As massive open online courses move toward version 2.0, libraries are in a unique position to guide and support the future of blended learning.
By Irene Gashurov, Curtis Kendrick
MOOCs are experiencing an existential crisis. They have demonstrated their capacity to spread learning beyond traditional populations and to make learning both less expensive and more efficient. On the other hand, MOOCs can suppress student engagement, compromise the educational mission with the profit motive, and raise hosts of unanswered questions about the integrity of data in the unpoliced realm of the Internet. At their essence, MOOCs are about the flow of information in digital form, not only confidential data about students but also the intellectual property that is the university’s stock in trade. And it is in this management of information flows that libraries can make their greatest contribution to the debate about the future of MOOCs, both in encouraging student engagement and managing the dissemination of knowledge.
Libraries and MOOCs
Besides being centers of information, libraries are perfectly situated to deliver the institutional support and physical infrastructure that can help students engage with online courses. The library that delivers support services to a student need not be the one affiliated with a course’s originating institution. This August, the New York Public Library embarked on one such venture with its first foray into blended learning, combining MOOC technology with in-person help. In the experiment, the library provided its space as a so-called learning hub for a Coursera class. New Yorkers who signed up for the six-week class, “The Camera Never Lies,” met each week for 90 minutes at either of two NYPL branches to discuss their work with each other and with a facilitator. The idea behind the pilot is the hypothesis that the very high MOOC dropout rate might be caused by a lack of pedagogical support and community. Coursera’s program at the NYPL is providing participants with the mentors and social experience they need to keep them on the rolls. Each week the library tracked student attendance, their level of engagement with the materials and the range of their skills. “Among the goals of the experiment is to explore what MOOCs mean for libraries,” said Luke Swarthout, NYPL’s director of adult education services. “We’re excited to see how this goes.” NYPL is offering another MOOC in poetry in the fall, which uses a community of enthusiasts online to act as facilitators.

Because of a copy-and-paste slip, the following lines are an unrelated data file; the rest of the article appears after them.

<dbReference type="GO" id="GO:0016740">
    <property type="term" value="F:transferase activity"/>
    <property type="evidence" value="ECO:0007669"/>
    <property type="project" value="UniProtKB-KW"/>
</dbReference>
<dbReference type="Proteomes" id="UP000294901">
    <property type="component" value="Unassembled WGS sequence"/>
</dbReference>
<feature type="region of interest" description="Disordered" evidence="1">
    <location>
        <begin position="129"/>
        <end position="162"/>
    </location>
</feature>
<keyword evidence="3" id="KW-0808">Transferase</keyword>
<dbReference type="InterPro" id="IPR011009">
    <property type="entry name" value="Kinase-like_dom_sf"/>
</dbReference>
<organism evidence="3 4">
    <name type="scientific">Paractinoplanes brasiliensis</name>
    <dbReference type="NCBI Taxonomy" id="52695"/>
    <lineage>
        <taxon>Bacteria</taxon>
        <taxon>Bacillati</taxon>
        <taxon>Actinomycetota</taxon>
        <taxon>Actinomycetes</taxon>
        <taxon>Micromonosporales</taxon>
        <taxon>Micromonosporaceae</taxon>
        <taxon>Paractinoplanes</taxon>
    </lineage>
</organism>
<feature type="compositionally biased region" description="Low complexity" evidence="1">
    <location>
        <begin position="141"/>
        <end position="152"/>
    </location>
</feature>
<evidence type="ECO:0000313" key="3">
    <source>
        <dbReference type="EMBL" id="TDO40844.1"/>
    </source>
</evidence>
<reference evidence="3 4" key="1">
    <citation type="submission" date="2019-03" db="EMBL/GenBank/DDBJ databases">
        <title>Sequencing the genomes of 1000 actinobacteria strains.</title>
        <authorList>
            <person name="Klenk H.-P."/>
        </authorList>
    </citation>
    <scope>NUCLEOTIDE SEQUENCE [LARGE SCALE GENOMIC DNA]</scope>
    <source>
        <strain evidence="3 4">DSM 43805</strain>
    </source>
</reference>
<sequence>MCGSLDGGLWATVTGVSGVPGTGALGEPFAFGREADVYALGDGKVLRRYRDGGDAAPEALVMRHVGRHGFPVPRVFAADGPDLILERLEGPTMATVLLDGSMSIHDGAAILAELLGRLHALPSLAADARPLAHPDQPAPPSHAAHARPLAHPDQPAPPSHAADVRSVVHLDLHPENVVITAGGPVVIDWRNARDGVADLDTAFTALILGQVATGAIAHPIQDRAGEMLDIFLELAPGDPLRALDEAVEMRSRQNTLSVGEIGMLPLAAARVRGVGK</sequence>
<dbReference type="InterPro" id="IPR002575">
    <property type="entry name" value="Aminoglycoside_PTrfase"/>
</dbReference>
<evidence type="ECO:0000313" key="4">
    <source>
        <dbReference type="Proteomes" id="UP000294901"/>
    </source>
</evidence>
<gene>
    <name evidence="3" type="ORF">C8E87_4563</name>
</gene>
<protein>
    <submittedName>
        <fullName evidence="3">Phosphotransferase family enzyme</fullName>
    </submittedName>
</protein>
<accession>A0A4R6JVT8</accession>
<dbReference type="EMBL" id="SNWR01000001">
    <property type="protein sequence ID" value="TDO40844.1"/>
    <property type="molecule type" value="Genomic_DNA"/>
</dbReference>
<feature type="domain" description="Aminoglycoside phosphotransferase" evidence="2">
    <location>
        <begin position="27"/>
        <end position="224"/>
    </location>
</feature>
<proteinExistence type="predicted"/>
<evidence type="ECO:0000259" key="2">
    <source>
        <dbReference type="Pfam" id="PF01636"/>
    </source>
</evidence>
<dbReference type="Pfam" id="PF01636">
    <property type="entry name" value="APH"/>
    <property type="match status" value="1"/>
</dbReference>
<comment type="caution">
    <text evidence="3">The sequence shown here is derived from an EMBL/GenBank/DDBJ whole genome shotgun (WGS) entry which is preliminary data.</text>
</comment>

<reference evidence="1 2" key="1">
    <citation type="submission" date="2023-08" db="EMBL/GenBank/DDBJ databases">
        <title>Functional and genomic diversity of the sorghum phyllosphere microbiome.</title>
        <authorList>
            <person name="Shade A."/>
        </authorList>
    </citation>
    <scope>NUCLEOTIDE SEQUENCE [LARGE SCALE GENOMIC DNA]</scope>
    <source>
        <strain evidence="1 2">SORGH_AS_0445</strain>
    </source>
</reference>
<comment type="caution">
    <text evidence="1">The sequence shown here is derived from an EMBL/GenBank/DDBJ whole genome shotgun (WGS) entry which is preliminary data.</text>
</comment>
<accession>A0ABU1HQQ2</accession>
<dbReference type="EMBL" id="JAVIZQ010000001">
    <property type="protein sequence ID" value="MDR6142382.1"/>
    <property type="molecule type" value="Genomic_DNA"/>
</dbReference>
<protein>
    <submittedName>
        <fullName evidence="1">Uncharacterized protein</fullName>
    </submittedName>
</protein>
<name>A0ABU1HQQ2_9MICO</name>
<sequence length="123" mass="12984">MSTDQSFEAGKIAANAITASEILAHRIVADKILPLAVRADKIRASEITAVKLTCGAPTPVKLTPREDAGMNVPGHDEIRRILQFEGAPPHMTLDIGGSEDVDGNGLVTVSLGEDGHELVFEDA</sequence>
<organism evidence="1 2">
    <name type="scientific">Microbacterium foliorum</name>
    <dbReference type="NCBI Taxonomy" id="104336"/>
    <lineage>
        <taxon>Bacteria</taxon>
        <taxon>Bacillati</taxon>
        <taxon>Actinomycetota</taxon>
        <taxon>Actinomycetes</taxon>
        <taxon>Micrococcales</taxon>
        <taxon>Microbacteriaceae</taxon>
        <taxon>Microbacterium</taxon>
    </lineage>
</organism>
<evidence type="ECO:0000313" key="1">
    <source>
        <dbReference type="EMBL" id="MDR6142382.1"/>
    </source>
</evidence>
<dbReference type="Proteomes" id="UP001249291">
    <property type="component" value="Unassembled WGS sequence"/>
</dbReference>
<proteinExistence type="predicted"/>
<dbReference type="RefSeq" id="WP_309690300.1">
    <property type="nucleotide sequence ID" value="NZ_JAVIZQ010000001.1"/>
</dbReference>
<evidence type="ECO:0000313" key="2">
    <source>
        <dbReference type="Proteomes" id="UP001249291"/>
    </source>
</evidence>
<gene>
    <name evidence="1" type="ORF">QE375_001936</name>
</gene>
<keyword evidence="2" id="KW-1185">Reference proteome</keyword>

Libraries are also taking the lead in addressing the impact of MOOCs on educational norms — on privacy, content sharing, intellectual property and accreditation. Librarians are especially well positioned to help universities navigate copyright legislation. And by participating at the planning stages of MOOCs, they can help ensure that reading materials are open source. In addition, libraries are exploring ways to use MOOCs for professional development and self-directed continuing education. Last fall, San Jose State University professor Michael Stephens taught one of the first library MOOCs, The HyperLinked Library, and is exploring the use of MOOCs in the core library courses at the university’s library program.
[ Full article available at Campus Technology: http://campustechnology.com/articles/2014/11/06/can-libraries-save-the-mooc.aspx ]